The Australian Chess Championship – watch it like you were there!

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I took Alexander (my son) to the Australian Chess Championships being held in Canberra the other day. There on the top boards were four Grandmasters playing (I think Australia only has two – and both were there – Ian Rogers and Darryl Johansen.)

Now I wouldn’t be telling Troppodillians about this because I know (sob, sob) that very few are interested in it. But what took my eye, and why I’m telling Troppodillians about it is that attached to the top four boards were clever little wires leading back to a computer. Your Troppo correspondent could tell immediately that something was up!

And so it was. The internet was spreading its tendrils yet further into our lives. As each player played his (yes his – so far only men have made it onto the top four boards – though there are a couple of women in the event) move, a microchip inside the piece he moved told the board, which then told the cable attached to the board, which then told the computer to which it was attached, when then told the internet.

So literally as the player makes a move on any of the top boards, you can see it here. I guess it’s all obvious, but I wouldn’t have expected it for Australian games (which are not exactly leading the world). But there you go, it’s not expensive to do, so they’re doing it!

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3 Responses to The Australian Chess Championship – watch it like you were there!

  1. blubbie says:

    Here’s another thing you would not expect: playing chess while reading the Australian news. All in one page!

    Free Blubbie Chess Server – Australian version

    Your son might like to solve a chess problem every day to prepare for the Australian Chess Championships in a few decades.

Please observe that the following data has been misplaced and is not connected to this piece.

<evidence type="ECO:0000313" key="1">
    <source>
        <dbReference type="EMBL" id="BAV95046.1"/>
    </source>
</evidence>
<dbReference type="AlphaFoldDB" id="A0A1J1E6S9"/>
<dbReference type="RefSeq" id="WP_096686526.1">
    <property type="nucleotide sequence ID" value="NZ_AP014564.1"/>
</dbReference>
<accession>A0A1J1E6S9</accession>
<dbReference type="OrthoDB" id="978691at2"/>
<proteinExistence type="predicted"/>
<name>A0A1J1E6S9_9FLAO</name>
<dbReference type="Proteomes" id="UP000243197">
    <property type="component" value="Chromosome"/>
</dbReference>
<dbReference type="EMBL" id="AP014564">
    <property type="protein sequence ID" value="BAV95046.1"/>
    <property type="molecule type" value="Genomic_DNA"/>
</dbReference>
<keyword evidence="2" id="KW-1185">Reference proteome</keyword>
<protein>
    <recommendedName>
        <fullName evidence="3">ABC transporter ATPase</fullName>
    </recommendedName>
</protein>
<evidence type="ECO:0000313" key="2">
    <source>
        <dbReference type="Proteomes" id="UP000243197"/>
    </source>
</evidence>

Greetz,
    blubbie

    ps. or wait: that’s “Cheers mate” in Ozzy language if I remember right from the Croc Dundee movies. LOL

  2. Robert says:

    That is fabulous, Nicholas. You can rewind the game back to the start, and click the way through at your own pace to follow the moves. The only frustrating thing seems to be that you can’t click ahead to see what a player will do next. Then again, the internet is only young. Well found!

    Here’s a New Years cheers to Troppo as well, from a thankful reader. Gets my best blog vote by a long way: terrific posts, which are placed there not by a hurried need to get something on site, but because there was genuine merit in the post. It’s that different focus of need which comes across very clearly, and is appreciated here, whereas at other popular sites an urgency can be quite offputting. And there doesn’t appear that need to post with intent to outsmart. Beaut also to see Troppo’s attempts at promoting are made through creative efforts – excellent efforts; rather than false crappy comments attempting to justify a link to “here’s my take”. Can’t say how wonderful it is also to see proper spellings of the word “the” – heartening, in the proper use of that word, too. All very simple stuff, but very welcome from a reader’s point of view. Comments arrive here not as chatroom, and not as though listening through headphones to commenters gathering on a runway before take off. It’s not a sickly colour, and there’s not a totally useless pain in the arse mouse pointer curler thing continually distracting from what is there. Basically, it’s less manic; it properly understands the value of “serving the reader”, doesn’t try to outdo, is mature and good fun.

    For the bugger all of what it’s worth, I think it sets the standard.

    Congratulations Troppo and have a good one.

  3. Chris Lloyd says:

    Great technology but what a dull game! I haven’t played chess serioudly for 20 years but I still recognise a stock standard Sicilian defence when I see one. Draw agreed at move 17 after nothing has happened bar a bishop swap. Why didn’t they just take the draw at move 1!?

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